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Home / Browse / Time Period / World War II through the Faubus Era (1941 - 1967) / Greene, Bette Evensky
Bette Evensky Greene is a successful novelist who was raised in Arkansas and who uses Arkansas as the setting for many of her novels. Her most noted novel, Summer of My German Soldier, is read widely and was made into a television movie.
Bette Greene was born on June 28, 1934, in Memphis, Tennessee, to Arthur Evensky and Sadie Steinberg Evensky, who lived in Parkin (Cross County), thirty-five miles from Memphis. The Evenskys were the only Jewish family in Parkin; they attended synagogue in Memphis. Their store was called Evensky’s Dry Goods.
Greene lived in Parkin until she was thirteen. She still has ties to the community, including her childhood friend Eda Claire Slabaugh, who became mayor. She graduated from Central High School in Memphis in 1952. She attended the University of Alabama in 1952, Memphis State University (now the University of Memphis) in 1953–54, Alliance Française in Paris, France, in 1954, Columbia University in 1955, and Harvard University in 1972. She earned no degrees, though her later courses were directly tied to creative writing.
According to Greene, she became a professional writer at nine when she sold a news story about a Parkin barn fire to the Commercial Appeal, the Memphis daily newspaper, for eighteen cents. She worked again with the Commercial Appeal as a student correspondent while attending Memphis State and later as a full-time reporter. She was an occasional contributor to the weekly Hebrew Watchman (1950–1952). She served with the Memphis Bureau of the United Press (1953–1954) and worked as an information officer for the American Red Cross (1958–1959) and then for the Boston State Psychiatric Hospital (1959–1961).
She married Donald Sumner Greene, a Boston physician, on June 13, 1959, and settled in Brookline, Massachusetts, just outside of Boston, where she still lives. She has two children, Carla and Jordan, and two grandchildren.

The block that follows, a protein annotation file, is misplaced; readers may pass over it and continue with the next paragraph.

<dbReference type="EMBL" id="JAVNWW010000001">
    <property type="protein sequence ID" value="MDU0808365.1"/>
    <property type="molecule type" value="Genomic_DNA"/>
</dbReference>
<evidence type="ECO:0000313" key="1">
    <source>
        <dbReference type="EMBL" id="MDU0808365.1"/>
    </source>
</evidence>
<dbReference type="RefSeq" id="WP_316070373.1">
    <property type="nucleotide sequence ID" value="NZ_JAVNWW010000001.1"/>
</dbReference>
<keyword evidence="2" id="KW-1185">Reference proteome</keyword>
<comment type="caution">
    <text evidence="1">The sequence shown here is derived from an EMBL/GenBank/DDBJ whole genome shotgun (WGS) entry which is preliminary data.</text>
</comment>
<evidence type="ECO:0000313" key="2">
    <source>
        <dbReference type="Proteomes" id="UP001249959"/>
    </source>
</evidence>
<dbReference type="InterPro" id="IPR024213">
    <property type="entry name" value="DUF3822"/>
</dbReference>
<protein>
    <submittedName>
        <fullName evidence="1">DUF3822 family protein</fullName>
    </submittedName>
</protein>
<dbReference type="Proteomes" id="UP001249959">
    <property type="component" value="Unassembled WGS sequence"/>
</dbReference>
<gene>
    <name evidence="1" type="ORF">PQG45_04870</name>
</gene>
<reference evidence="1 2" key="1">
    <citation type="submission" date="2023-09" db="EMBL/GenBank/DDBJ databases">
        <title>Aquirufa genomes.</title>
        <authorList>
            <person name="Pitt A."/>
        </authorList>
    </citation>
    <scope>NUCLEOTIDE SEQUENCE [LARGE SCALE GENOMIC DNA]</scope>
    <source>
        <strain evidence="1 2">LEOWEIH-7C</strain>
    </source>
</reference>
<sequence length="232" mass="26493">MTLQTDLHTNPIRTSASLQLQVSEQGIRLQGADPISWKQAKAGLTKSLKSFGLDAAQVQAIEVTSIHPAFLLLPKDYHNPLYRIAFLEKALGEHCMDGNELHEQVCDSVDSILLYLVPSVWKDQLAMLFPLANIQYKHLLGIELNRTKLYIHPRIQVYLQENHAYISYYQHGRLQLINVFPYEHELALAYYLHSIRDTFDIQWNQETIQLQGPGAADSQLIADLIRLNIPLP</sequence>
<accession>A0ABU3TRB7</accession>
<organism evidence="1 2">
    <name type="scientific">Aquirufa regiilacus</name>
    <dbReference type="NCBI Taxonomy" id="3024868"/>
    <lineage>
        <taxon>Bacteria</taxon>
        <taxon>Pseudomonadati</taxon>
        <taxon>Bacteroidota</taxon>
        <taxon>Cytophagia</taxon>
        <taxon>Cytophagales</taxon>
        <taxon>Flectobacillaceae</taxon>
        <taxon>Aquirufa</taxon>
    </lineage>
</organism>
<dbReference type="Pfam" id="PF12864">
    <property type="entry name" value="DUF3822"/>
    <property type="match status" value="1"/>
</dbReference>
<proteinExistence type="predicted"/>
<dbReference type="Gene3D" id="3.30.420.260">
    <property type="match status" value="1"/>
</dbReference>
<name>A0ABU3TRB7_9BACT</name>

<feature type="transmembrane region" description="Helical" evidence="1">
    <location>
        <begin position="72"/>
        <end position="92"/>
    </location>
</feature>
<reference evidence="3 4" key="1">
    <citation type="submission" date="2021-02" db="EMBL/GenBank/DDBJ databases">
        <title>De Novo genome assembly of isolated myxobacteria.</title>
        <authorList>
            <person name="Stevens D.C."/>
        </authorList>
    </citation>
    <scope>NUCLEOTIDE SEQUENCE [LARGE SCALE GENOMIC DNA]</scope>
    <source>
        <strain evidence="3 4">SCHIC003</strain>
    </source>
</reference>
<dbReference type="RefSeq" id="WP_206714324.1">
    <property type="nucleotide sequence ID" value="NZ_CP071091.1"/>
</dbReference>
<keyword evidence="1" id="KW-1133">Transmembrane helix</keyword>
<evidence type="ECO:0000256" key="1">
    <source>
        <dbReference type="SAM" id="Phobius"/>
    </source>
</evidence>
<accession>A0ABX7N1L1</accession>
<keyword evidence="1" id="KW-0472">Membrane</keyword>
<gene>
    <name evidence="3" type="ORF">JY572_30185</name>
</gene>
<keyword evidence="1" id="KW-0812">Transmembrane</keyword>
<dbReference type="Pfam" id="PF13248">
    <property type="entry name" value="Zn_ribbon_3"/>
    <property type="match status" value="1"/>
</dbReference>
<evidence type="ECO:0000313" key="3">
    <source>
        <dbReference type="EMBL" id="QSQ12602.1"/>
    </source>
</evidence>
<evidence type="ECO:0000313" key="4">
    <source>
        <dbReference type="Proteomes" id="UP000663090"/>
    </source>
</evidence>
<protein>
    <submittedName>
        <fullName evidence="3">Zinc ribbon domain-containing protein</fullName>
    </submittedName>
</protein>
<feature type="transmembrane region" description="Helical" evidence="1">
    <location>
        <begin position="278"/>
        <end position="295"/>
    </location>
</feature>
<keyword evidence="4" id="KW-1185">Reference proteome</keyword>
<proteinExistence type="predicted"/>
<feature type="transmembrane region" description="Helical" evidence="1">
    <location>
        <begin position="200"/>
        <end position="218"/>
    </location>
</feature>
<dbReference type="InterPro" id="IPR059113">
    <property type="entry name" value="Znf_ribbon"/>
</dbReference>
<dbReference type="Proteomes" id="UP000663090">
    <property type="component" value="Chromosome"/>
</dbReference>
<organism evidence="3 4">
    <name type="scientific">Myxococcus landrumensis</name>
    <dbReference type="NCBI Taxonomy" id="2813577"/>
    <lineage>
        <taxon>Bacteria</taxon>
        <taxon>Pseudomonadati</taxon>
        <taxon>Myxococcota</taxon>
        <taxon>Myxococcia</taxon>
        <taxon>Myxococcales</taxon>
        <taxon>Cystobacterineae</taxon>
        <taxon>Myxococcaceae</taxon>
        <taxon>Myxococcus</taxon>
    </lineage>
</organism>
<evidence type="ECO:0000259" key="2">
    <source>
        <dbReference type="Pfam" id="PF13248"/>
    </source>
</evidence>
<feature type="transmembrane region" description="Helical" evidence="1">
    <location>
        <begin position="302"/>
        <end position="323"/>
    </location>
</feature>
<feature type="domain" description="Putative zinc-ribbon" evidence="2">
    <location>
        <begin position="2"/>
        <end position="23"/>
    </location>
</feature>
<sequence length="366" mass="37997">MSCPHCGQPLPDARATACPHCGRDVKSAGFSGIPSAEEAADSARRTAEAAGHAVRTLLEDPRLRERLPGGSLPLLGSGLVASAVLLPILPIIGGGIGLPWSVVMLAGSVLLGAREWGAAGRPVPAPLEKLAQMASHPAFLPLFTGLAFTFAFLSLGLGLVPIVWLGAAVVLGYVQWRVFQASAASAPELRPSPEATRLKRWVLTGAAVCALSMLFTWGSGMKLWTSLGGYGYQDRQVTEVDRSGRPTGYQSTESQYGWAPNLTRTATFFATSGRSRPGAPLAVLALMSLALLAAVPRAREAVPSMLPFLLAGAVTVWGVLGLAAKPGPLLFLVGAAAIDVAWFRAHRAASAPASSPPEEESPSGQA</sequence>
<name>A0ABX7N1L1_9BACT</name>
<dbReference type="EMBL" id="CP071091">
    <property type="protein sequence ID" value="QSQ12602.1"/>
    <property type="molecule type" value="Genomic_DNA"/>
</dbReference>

Greene’s novel Summer of My German Soldier is a young-adult classic, frequently taught in classrooms and popular as elective reading. Set in a small Arkansas town during World War II, it tells the story of a lonely Jewish girl who aids a German prisoner after he escapes from a stateside prisoner of war camp. The novel is partly autobiographical and is historically and psychologically realistic. In 1973, Summer of My German Soldier was a National Book Award finalist, was listed as an American Library Association Notable Book, and won the New York Times Outstanding Book Award and the Golden Kite Society children’s book writer’s award. In 1978, the novel was adapted as a television movie starring Kristy McNichol, Esther Rolle, Bruce Davison, Michael Constantine, and Barbara Barrie. The following year, the movie adaptation earned Emmy nominations for Outstanding Drama and Outstanding Writing. Rolle won the Outstanding Supporting Actress award.
Greene’s Philip Hall Likes Me. I Reckon Maybe. was the 1974 New York Times Outstanding Book of the Year and won the American Library Association Notable Children’s Book award; in 1975 it was named a Newbery Honor Book. Other books by Greene include Morning Is a Long Time Coming (1978), A Writer’s Survivor Kit (1981), Get On Out of Here, Philip Hall (1981), Them That Glitter and Them That Don’t (1983), and The Drowning of Stephan Jones (1991).
Greene’s books typically show sympathy for those who are treated unjustly. Summer of My German Soldier exposes abusive parents and self-righteous bigots while revealing the plight of an alienated Jewish girl, a German prisoner, African Americans, and even a Chinese grocer, while The Drowning of Stephan Jones sides with gays against religious fundamentalists who, in the course of the novel, brutally attack a young gay man. Greene believed that the theme of this latter book resulted in the cancellation of her speaking engagement at Harding University, a Church of Christ school in Searcy (White County), in April 2000, though a Harding spokesman claimed that the engagement had never been formalized.
For additional information:Alvine, Lynn. “Understanding Adolescent Homophobia: An Interview with Bette Greene.” ALAN 21 (Winter 1994): 5–9. Online at http://scholar.lib.vt.edu/ejournals/ALAN/winter94/Alvine.html (accessed May 30, 2006).
Bette Greene. http://www.bettegreene.com/ (accessed July 12, 2012).
Gallo, Donald R., ed. Speaking for Ourselves: Autobiographical Sketches by Notable Authors of Books for Young Adults. Urbana, IL: National Council of Teachers of English, 1990.
Greene, Bette. “The Spring of My Harding Lecture.” Arkansas Times. April 28, 2000, pp. 8–9.
Hagen, Lyman B. Arkansas Authors: Bette Greene. Jonesboro, AR: Craighead County and Jonesboro Public Library, 1983.
Robert LammArkansas State University
Last Updated 7/12/2012
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